facebook
twitter
rss
account
search
search
 

Lyrid meteor shower expected to light up skies late Monday night, early Tuesday morning

Viewers with clear skies should be able to witness as many as 20 shooting stars per hour.
By Brooks Hays   |   April 21, 2014 at 1:12 PM   |   Comments

WASHINGTON, April 21 (UPI) -- The Lyrids, a meteor shower that arrive every year from April 16 to April 26, are expected to peak late tonight and into Tuesday morning.

The meteors that splash into the Earth's atmosphere and light up the night sky every spring are the debris trail left behind by Comet Thatcher -- a long-period comet estimated to orbit the Earth once every 415 years.

The Lyrids are so named because the shower's shooting stars are seen within the vicinity of the constellation Lyra. Much of the action will occur near Lyra's brightest star, Alpha Lyrae. At the shower's peak, viewers with clear skies should be able to witness as many as 20 shooting stars per hour.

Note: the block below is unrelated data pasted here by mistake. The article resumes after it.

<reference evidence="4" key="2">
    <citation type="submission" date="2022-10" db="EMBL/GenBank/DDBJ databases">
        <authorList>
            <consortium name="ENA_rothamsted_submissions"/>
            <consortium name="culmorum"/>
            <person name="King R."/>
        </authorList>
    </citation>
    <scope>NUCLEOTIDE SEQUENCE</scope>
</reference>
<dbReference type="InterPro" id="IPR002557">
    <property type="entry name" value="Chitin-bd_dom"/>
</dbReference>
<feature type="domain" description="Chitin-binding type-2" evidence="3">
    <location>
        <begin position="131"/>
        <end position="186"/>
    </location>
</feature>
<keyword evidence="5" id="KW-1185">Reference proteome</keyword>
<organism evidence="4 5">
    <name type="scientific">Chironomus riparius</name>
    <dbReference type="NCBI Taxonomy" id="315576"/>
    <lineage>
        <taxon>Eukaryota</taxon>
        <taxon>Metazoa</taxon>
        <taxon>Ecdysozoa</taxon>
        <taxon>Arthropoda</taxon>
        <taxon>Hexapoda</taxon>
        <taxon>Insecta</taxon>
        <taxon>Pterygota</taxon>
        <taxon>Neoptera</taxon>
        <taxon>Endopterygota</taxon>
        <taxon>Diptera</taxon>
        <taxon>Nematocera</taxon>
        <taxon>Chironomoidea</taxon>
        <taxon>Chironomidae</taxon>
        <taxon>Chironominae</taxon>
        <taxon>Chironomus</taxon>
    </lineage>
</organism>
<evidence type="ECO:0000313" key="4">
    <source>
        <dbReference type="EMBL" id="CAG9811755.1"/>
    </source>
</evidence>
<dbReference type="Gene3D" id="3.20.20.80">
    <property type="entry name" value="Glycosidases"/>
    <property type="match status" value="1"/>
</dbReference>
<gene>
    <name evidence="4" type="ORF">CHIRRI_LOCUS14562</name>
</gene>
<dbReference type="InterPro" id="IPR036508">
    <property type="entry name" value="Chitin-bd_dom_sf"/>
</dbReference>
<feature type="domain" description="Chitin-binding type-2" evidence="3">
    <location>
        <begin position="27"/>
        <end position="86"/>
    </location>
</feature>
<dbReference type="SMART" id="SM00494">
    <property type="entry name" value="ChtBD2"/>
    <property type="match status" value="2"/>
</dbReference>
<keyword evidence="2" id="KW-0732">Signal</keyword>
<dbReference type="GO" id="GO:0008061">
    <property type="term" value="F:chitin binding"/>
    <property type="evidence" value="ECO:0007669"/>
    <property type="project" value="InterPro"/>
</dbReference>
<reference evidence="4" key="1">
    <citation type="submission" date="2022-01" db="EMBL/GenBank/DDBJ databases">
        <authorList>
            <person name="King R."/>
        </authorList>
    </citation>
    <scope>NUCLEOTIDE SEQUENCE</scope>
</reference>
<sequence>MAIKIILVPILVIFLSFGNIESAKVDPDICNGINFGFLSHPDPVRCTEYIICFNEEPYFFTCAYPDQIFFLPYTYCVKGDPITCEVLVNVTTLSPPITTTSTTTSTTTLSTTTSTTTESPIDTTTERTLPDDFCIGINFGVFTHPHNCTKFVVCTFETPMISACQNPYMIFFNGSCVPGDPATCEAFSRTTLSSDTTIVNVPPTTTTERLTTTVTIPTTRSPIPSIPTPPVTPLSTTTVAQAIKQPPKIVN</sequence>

Those cursed by clouds can stream the meteor shower live via Slooh, a free online observatory.

[Slooh]
[Space.com]

© 2014 United Press International, Inc. All Rights Reserved. Any reproduction, republication, redistribution and/or modification of any UPI content is expressly prohibited without UPI's prior written consent.
Recommended UPI Stories
Featured UPI Collection
trending
2014: The Year in Music [PHOTOS]

2014: The Year in Music [PHOTOS]

Most Popular
1
Hurricane Katrina nine years later
2
Latvia boasts world's first net for migrating bats
3
Apple reportedly delays launch of rumored iWatch
4
New space debris monitoring facility set for Australia
5
Type Ia supernovas: the zombies of the cosmos
Trending News
Video
x
Feedback